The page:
But the trophy itself is a symbol of excellence, college wrestling’s Heisman Trophy, “the (sport’s) most sought-after award,” Brands later said. The trophy’s origins are literally rooted in wrestling dominance.

It begins with Mike Chapman, a retired sports journalist and founder of the Hodge Trophy. He was there Tuesday to present Lee the award. He first attended an Iowa wrestling meet as a high-schooler in 1960. They were held in the old Fieldhouse back then. Admission was fifty cents, he said. Attendance was 200-300 people, maybe.

Twelve years later, Chapman was an assistant sports editor at the Iowa City Press-Citizen. That same year, 1972, Dave McCuskey retired after 20 seasons as Iowa’s head coach, and Gary Kurdelmeier was named his replacement. Kurdelmeier called Chapman to his office and laid out a plan.

“He said, ‘Mike, I’m going to transform Iowa wrestling. We’re going to wrestle on the main floor of the Fieldhouse on Saturday nights. We’re going to have crowds of 3,000-4,000,’” Chapman recalled. “I’m thinking, ‘Wow, I’d sure like to see that happen.’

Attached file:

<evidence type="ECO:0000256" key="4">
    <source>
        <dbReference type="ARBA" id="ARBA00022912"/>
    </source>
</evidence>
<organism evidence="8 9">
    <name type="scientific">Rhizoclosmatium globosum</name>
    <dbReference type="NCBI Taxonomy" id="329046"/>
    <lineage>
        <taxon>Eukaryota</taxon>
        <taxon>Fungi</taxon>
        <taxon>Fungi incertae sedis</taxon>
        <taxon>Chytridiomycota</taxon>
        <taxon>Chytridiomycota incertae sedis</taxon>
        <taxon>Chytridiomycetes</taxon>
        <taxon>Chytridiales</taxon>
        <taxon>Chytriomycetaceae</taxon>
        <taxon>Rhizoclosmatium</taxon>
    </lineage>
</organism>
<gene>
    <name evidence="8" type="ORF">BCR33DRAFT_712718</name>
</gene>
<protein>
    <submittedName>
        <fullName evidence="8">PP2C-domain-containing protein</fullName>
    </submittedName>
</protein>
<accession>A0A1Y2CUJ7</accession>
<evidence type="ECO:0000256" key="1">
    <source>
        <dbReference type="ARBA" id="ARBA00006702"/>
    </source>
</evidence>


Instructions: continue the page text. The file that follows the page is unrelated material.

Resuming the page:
“Then he says, ‘I’m going to hire Dan Gable as my assistant.’ I broke out laughing. I said, ‘Those other things may be possible, but how are you going to get Dan Gable away from Iowa State?’

“We all know what happened next.”

Journalist and author Mike Chapman speaks to reporters during Hawkeyes wrestling media day before presenting the Hodge Trophy, Tuesday, Jan. 5, 2021, at the McCord Club level of Kinnick Stadium in Iowa City, Iowa.

Kurdelmeier stepped down in 1976 to make way for Dan Gable. That same year, Chapman became the sports editor at the Cedar Rapids Gazette. He chronicled Gable’s Iowa wrestling dynasty: 15 national team titles in 21 seasons; 355 career dual victories; 152 All-Americans; 45 national champions; and 12 Olympians.

By the 1994-95 season, Chapman hatched an idea. He had always admired the Heisman Trophy, which has been awarded annually to the most outstanding college football player since Jay Berwanger won the first in 1935. He wanted college wrestling to have something similar — and he knew exactly what to call it, too.

The same year Gable took over the Iowa program, Chapman authored a book called “Two Guys Named Dan,” about Gable and Dan Hodge. Before Gable’s coaching career, he won two NCAA titles at Iowa State and a gold medal at the 1972 Olympics. At one point, he pinned 24 opponents in a row, which surpassed Hodge’s old record of 22.